A multisite randomized trial of implicit versus explicit modeling in clinical teaching
Anderson, Mel L; Beltran, Christine P; Harnik, Victoria; Atkins, Meredith; Corral, Janet; Farina, Gino; Fornari, Alice; Hamburger, Marcelle; Holliday, Scott; Manko, Jeff; Normand, Katherine; Ownby, Alisson; Pfeil, Sheryl; Rankin, Demicha; Cohen, Amy; Schwartzstein, Richard M; Hayes, Margaret M
PURPOSE/UNASSIGNED:Faculty modeling of desired behaviors has historically been a part of the apprenticeship model of clinical teaching, yet little is known about best practices for modeling. This study compared the educational impact of implicitly versus explicitly modeled communication skills among U.S. medical students. METHOD/UNASSIGNED:Fourth-year medical students from six U.S. academic medical centers were randomly assigned one simulated clinical encounter in which faculty provided either implicit or explicit modeling of important communication skills. Outcomes were assessed by electronic surveys immediately before and after the simulations. Students were blinded to the purpose of the study. RESULTS/UNASSIGNED:â€‰=â€‰0.002). Participating faculty stated they would modify their teaching approach in response to their experiences in the study. CONCLUSIONS/UNASSIGNED:In a multi-center randomized trial, explicit faculty role-modeling led to greater uptake of communication knowledge, greater recognition of skills, and a greater sense that faculty expected these skills to be adopted by students. These results must be considered in the context, however, of a simulated environment and a short timeframe for assessing learning with students who volunteered for a simulated experience.
Does a measure of Medical Professional Identity Formation predict communication skills performance?
Kalet, Adina; Ark, Tavinder K; Monson, Verna; Song, Hyuksoon S; Buckvar-Keltz, Lynn; Harnik, Victoria; Yingling, Sandra; Rivera, Rafael; Tewksbury, Linda; Lusk, Penelope; Crowe, Ruth
OBJECTIVE:To validate an approach to measuring professional identity formation (PIF), we explore if the Professional Identity Essay (PIE), a stage score measure of medical professional identity (PI), predicts clinical communication skills. METHODS:Students completed the PIE during medical school orientation and a 3-case Objective Structured Clinical Exam (OSCE) where standardized patients reliably assessed communication skills in 5 domains. Using mediation analyses, relationships between PIE stage scores and communication skills were explored. RESULTS:For the 351 (89%) consenting students, controlling for individual characteristics, there were increases in patient counseling (6.5%, p<0.01), information gathering (4.3%, pâ€¯=â€¯0.01), organization and management (4.1%, pâ€¯=â€¯0.02), patient assessment (3.6%, pâ€¯=â€¯0.04), and relationship development (3.5%, pâ€¯=â€¯0.03) skills for every half stage increase in PIE score. The communication skills of lower socio-economic status (SES) students are indirectly impacted by their slightly higher PIE stage scores. CONCLUSION/CONCLUSIONS:Higher PIE stage scores are associated with higher communication skills and lower SES. PRACTICE IMPLICATIONS/CONCLUSIONS:PIE predicts critical clinical skills and identifies how SES and other characteristics indirectly impact future clinical performance, providing validity evidence for using PIE as a tool in longitudinal formative academic coaching, program and curriculum evaluation, and research.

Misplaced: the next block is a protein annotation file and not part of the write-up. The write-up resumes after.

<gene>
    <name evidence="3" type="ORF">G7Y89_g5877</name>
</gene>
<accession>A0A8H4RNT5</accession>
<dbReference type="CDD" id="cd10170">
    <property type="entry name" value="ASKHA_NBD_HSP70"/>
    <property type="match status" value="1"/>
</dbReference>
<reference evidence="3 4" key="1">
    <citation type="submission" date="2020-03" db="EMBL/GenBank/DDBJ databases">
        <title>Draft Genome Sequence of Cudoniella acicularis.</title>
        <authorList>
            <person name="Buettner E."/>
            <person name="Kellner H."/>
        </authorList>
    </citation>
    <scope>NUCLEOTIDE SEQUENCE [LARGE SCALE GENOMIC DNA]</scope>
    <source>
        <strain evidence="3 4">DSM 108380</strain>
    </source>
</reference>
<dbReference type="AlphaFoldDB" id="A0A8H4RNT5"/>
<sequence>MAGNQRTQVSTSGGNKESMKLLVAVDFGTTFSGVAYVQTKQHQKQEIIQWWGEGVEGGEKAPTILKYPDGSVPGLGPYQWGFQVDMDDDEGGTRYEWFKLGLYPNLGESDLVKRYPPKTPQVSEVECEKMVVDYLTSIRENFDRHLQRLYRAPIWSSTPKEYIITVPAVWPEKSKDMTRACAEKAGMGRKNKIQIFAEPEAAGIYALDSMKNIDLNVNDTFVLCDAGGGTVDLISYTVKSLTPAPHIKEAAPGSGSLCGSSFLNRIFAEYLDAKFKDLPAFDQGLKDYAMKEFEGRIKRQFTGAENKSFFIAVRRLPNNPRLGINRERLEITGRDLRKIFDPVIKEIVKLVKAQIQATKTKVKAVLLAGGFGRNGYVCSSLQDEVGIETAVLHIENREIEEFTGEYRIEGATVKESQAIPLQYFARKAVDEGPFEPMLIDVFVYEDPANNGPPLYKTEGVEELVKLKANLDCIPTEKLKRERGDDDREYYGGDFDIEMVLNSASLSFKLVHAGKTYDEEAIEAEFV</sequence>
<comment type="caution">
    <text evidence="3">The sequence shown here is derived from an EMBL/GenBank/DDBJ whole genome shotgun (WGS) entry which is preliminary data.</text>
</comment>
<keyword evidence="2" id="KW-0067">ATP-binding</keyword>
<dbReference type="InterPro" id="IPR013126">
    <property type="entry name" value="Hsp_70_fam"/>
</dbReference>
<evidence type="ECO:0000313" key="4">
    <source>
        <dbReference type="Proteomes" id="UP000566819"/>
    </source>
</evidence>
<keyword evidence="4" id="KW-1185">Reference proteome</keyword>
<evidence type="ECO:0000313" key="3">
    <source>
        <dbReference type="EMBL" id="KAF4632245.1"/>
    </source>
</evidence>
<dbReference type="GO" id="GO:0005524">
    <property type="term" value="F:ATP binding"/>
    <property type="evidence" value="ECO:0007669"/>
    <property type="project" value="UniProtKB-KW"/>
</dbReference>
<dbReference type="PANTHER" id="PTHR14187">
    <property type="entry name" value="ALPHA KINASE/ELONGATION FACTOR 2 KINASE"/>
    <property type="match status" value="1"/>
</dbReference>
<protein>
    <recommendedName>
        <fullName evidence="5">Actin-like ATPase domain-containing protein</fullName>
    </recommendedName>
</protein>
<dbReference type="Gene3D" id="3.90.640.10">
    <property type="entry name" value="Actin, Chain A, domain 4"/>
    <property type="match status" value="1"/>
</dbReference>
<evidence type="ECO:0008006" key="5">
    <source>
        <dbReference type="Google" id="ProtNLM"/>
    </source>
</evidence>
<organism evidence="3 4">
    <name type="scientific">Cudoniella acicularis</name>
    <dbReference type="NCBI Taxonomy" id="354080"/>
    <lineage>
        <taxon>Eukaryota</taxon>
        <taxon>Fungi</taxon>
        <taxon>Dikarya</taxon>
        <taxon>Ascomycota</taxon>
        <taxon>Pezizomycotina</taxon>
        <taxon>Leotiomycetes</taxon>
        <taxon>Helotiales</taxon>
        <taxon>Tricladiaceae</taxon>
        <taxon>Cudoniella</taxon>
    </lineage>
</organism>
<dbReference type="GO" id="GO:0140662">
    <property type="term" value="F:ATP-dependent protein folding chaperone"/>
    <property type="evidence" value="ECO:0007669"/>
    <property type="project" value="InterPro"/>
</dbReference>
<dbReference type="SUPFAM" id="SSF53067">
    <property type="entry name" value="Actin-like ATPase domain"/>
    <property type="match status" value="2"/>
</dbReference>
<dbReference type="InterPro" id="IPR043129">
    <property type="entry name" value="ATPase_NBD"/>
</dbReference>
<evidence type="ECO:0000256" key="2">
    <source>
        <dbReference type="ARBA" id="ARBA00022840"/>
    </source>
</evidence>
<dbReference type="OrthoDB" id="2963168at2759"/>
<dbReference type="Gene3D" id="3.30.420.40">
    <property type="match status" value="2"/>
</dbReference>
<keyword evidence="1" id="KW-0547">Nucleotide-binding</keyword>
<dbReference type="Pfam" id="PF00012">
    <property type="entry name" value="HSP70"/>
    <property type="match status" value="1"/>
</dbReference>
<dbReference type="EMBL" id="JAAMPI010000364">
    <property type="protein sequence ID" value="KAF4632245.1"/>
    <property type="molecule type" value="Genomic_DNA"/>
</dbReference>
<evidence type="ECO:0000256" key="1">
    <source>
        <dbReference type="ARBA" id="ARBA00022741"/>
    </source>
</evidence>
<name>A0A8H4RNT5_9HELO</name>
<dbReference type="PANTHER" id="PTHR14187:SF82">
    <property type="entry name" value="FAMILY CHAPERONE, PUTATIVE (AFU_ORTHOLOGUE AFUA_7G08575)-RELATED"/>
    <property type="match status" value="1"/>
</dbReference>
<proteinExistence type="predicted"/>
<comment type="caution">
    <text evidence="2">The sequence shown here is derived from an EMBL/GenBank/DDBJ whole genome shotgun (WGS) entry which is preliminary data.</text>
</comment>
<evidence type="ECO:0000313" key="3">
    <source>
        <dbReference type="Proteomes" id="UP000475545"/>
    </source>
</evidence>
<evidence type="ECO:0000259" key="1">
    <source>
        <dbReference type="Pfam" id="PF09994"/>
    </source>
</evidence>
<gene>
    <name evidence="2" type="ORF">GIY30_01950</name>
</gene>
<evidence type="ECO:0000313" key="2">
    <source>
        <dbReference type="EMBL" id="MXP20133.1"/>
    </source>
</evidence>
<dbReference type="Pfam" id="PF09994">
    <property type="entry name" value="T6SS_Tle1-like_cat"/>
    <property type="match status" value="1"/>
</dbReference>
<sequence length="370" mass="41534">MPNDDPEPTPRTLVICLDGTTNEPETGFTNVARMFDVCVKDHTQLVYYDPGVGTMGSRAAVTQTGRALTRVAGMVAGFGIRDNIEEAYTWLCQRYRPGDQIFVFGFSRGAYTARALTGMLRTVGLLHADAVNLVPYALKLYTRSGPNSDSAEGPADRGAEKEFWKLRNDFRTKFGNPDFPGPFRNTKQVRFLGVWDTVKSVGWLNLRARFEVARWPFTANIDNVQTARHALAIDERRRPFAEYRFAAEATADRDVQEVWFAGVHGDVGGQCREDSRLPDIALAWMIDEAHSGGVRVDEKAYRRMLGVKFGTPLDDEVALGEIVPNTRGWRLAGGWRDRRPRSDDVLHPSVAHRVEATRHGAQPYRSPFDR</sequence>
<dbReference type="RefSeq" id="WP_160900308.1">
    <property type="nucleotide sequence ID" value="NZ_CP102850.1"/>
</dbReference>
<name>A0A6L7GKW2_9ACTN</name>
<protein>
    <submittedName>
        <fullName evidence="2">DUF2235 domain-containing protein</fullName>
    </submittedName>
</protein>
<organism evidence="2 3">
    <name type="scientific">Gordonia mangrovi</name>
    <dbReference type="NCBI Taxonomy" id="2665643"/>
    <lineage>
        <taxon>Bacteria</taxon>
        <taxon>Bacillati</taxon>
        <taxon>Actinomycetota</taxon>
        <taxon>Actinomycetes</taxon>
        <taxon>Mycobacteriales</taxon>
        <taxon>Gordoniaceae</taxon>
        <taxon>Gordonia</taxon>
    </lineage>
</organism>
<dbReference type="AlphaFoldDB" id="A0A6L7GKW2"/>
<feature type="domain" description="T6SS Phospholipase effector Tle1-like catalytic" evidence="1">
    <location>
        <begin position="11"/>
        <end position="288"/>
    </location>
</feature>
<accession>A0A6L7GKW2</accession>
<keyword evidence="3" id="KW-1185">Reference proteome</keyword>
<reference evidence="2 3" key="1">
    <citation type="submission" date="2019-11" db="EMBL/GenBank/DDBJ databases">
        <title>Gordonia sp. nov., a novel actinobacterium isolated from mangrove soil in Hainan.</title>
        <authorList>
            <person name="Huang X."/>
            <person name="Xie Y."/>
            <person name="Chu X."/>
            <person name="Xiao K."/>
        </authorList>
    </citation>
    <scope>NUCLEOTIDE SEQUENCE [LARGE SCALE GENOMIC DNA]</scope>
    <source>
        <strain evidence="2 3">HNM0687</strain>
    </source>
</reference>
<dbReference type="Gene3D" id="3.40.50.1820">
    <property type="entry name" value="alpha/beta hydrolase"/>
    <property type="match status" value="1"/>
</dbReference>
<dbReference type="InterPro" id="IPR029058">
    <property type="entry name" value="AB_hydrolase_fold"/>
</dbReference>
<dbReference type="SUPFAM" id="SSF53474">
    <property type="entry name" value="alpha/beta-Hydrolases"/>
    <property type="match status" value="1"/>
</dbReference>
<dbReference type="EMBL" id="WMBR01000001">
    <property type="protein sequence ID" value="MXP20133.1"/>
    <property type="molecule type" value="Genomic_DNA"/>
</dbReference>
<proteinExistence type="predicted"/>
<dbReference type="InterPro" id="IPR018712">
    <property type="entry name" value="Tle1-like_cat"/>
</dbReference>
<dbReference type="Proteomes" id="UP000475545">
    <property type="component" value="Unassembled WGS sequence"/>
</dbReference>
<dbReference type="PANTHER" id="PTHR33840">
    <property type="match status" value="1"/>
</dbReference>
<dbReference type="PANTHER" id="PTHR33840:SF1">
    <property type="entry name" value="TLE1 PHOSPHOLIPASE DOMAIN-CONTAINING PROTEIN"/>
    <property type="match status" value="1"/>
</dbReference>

Exploring the professional identity of exemplars of medical professionalism [Meeting Abstract]
Altshuler, L; Monson, V; Chen, D T; Lusk, P; Bukvar-Keltz, L; Crowe, R; Tewksbury, L; Poag, M; Harnik, V; Belluomini, P; Kalet, A
BACKGROUND: A core responsibility of medical educators is to foster a strong sense of medical professional identity (PI). Few studies specifically examine the qualities that constitute the PI of physicians recognized for exemplary professionalism. We describe those qualities based on an assessment of PI to inform educational efforts and support learners' development of PI.
METHOD(S): We used Colby and Damon's criteria for selection of moral exemplars (1992) to invite nominations of exemplary faculty physicians at NYUGSOM from faculty and trainees. Participants completed the Professional Identity Essay (PIE), a 9-question reflective writing measure based on a wellknown model of adult development that explores meaning making on PI (Bebeau & Lewis, 2004; Kegan, 1982, 1994). Two raters with extensive training and experience in adult developmental theory rated PIE responses for stage or transition phase. PI stages include independent operator, teamoriented idealist, self-defining, and self-transforming. These stages reflect increasing complexity and internalization of PI. We also gathered information on specialty, years in practice, gender, and race/ethnicity.